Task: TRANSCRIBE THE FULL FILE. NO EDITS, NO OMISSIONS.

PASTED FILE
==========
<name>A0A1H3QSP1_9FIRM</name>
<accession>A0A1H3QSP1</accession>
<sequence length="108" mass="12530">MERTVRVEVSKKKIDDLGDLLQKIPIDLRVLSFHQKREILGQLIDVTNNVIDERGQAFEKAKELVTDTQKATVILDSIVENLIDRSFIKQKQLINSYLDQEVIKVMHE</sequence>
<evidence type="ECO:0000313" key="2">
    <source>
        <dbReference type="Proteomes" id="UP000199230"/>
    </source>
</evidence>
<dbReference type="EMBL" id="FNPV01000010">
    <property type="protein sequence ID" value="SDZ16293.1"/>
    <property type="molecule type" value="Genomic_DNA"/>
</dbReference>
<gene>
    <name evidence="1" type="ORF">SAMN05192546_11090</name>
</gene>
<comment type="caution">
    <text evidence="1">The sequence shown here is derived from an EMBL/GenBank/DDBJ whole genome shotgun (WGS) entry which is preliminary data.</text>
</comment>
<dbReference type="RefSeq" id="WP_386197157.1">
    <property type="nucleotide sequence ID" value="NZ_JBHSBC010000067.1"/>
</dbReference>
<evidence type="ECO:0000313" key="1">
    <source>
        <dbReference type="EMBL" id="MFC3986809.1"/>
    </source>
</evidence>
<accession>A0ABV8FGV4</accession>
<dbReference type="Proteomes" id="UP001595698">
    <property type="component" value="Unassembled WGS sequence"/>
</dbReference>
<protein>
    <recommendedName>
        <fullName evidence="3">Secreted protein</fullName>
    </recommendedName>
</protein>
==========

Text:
<name>A0A1H3QSP1_9FIRM</name>
<accession>A0A1H3QSP1</accession>
<sequence length="108" mass="12530">MERTVRVEVSKKKIDDLGDLLQKIPIDLRVLSFHQKREILGQLIDVTNNVIDERGQAFEKAKELVTDTQKATVILDSIVENLIDRSFIKQKQLINSYLDQEVIKVMHE</sequence>
<evidence type="ECO:0000313" key="2">
    <source>
        <dbReference type="Proteomes" id="UP000199230"/>
    </source>
</evidence>
<dbReference type="EMBL" id="FNPV01000010">
    <property type="protein sequence ID" value="SDZ16293.1"/>
    <property type="molecule type" value="Genomic_DNA"/>
</dbReference>
<gene>
    <name evidence="1" type="ORF">SAMN05192546_11090</name>
</gene>
<comment type="caution">
    <text evidence="1">The sequence shown here is derived from an EMBL/GenBank/DDBJ whole genome shotgun (WGS) entry which is preliminary data.</text>
</comment>
<dbReference type="RefSeq" id="WP_386197157.1">
    <property type="nucleotide sequence ID" value="NZ_JBHSBC010000067.1"/>
</dbReference>
<evidence type="ECO:0000313" key="1">
    <source>
        <dbReference type="EMBL" id="MFC3986809.1"/>
    </source>
</evidence>
<accession>A0ABV8FGV4</accession>
<dbReference type="Proteomes" id="UP001595698">
    <property type="component" value="Unassembled WGS sequence"/>
</dbReference>
<protein>
    <recommendedName>
        <fullName evidence="3">Secreted protein</fullName>
    </recommendedName>
</protein>